North York Moors on fire alert
Dry conditions and further warm weather forecasts have forced the North York Moors National Park Authority to announce a fire alert, just before the busy Easter bank holiday weekend.
Staff from the Authority have put up fire risk warning signs up on moorland sites, advising people how they can help to reduce the risk. The signs will remain in place until the fire risk has passed.
The key message from the Park’s Rangers is to enjoy the Park this Easter, but please be extra careful.
Senior Ranger, Bernie McLinden, said:
“It may not feel as though we’ve been basking in hot sunshine in recent weeks, but a lack of rain has led to very dry ground vegetation that could easily be ignited. If anything, the situation is more dangerous, as people might not be aware just how great the threat is, even in April.
“Fire can spread extremely quickly, as was seen in Guisborough Forest just last week, and this can cause significant damage to the landscape and its wildlife.
“People are asked to avoid lighting fires and BBQs and not to discard cigarettes, matches or glass bottles, including throwing cigarette ends out of car windows.
“The majority of moorland fires can be prevented so we would urge people to take extra care when visiting the National Park while the fire risk signs are in place.”
The period for controlled heather burning on the North York Moors ended on 15 April, which means any sighted fires will be wildfire and should be reported quickly to the fire service by dialling 999.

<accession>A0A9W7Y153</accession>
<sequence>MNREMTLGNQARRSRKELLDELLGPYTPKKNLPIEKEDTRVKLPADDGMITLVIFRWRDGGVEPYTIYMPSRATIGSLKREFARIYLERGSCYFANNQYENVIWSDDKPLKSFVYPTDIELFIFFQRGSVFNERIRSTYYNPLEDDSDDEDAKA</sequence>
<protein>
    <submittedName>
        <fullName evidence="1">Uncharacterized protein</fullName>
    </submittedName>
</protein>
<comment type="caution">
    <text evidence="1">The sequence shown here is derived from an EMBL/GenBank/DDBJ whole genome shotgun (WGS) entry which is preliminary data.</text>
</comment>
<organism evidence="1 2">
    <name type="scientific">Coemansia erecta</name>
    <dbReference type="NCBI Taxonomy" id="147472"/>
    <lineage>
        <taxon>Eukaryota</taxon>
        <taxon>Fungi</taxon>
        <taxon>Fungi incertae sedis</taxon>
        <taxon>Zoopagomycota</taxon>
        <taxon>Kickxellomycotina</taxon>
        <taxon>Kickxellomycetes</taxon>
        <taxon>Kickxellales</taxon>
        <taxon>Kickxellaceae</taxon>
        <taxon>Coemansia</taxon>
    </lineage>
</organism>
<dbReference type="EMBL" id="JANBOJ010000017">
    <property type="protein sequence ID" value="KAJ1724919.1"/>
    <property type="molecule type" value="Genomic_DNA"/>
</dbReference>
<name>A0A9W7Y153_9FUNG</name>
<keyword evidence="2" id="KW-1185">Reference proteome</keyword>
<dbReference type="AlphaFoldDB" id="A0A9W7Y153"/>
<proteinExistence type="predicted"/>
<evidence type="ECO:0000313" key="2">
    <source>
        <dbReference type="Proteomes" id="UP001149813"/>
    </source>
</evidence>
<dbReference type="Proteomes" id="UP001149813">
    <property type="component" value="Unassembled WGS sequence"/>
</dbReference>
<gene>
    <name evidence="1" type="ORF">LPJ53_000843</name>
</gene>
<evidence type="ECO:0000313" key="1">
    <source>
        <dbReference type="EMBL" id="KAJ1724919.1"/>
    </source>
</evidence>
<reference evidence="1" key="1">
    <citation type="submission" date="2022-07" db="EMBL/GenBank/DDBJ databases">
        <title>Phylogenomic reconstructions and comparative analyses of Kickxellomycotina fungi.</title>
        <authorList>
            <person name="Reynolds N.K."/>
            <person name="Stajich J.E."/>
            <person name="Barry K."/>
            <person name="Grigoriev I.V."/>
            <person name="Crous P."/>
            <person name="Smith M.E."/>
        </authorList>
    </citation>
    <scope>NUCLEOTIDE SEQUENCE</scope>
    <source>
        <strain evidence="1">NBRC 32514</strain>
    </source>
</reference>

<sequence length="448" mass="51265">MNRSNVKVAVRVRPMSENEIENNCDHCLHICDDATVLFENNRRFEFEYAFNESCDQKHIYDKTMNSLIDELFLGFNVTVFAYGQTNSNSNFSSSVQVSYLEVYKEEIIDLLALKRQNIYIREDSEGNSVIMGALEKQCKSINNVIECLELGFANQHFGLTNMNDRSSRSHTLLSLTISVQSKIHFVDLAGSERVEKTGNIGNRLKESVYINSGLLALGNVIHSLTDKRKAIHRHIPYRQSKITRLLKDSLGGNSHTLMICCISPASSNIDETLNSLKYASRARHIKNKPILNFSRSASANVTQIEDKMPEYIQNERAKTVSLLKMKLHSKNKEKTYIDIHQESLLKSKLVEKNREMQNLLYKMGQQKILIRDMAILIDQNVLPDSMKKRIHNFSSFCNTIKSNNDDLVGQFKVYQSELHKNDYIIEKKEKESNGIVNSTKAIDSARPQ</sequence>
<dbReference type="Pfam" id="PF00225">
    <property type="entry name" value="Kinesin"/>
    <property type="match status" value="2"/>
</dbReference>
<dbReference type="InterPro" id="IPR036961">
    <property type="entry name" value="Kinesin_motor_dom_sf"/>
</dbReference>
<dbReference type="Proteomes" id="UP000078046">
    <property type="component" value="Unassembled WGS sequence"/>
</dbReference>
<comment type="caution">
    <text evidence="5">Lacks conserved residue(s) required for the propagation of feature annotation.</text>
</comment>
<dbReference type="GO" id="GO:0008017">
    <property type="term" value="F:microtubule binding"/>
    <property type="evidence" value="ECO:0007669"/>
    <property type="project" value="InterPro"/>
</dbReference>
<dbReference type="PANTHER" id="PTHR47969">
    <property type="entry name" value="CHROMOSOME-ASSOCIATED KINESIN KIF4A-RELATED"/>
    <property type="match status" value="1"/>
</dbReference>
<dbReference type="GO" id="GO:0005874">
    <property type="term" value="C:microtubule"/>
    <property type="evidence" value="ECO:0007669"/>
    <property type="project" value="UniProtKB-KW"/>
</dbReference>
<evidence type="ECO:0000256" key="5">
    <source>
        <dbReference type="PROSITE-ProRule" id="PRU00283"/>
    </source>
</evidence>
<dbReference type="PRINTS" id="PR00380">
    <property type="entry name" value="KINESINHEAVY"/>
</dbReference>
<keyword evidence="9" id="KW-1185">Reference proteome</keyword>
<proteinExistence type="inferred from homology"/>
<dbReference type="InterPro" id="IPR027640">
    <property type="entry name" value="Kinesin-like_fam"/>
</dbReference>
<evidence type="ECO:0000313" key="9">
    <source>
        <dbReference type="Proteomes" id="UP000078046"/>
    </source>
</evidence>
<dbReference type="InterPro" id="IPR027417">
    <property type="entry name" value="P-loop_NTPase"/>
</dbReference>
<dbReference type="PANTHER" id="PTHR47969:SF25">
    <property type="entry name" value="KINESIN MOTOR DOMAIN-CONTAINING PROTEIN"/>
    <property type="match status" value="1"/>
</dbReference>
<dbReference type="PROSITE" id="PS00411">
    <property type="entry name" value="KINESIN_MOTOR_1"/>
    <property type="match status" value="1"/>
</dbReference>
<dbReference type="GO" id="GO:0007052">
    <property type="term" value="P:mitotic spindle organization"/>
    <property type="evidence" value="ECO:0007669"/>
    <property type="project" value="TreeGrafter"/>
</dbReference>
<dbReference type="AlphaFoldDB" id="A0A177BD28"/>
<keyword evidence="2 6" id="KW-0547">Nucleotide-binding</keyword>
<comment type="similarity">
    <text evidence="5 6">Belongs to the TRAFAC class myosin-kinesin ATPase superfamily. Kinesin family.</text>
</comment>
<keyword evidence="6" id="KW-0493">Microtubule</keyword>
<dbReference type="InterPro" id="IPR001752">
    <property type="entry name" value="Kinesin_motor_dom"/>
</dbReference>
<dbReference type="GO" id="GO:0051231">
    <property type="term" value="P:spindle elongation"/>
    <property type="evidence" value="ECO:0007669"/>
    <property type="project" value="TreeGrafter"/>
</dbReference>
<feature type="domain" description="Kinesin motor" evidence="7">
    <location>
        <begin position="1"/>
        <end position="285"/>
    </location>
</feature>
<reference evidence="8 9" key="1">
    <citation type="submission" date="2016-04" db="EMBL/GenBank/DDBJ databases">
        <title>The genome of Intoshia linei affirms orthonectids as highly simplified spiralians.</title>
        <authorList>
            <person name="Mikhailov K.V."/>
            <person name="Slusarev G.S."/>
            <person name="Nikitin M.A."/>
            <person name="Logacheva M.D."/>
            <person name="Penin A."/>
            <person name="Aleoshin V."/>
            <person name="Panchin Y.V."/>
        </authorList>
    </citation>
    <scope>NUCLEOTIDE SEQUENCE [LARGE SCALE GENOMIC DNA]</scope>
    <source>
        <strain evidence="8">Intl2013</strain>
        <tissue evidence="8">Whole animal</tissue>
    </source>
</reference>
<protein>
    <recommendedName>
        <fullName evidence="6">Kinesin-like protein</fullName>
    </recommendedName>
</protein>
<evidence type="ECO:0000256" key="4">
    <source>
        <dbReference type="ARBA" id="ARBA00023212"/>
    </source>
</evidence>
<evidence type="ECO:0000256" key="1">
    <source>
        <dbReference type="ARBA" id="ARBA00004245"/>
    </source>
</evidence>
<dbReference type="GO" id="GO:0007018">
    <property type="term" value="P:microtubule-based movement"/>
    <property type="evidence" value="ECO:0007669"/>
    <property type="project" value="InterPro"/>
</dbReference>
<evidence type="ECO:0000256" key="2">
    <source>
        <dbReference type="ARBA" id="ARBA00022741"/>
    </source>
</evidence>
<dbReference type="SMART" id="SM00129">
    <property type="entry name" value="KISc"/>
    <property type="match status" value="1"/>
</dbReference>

Nina Beadle, Communications Officer, North York Moors National Park Authority
The North York Moors National Park
The North York Moors is a beautiful landscape of stunning moorland, ancient woodland and historic sites. Created on 28 November 1952 it became Britain’s sixth national park. Covering an area of 554 square miles (1,436 square kilometres) the National Park has 26 miles of coastline, two national nature reserves, 840 Scheduled Monuments and over 3,000 listed buildings, attracting an estimated 7.9 million visitors a year.
The National Park has two visitor centres, The Moors National Park Centre, Danby and Sutton Bank National Park Centre, providing opportunities for cycling, walking, eating, picnicking, shopping, crafts and wildlife-watching. The centre in Danby also houses the Inspired by… gallery, which features regularly changing exhibitions by artists who draw their inspiration from the North York Moors.
The North York Moors National Park Authority works with a wide variety of people to care for this beautiful corner of Yorkshire, providing apprenticeships and volunteering opportunities with nearly 14% of staff being apprentices from local families.
To view other press releases and for further information about the North York Moors National Park, visit www.northyorkmoors.org.uk
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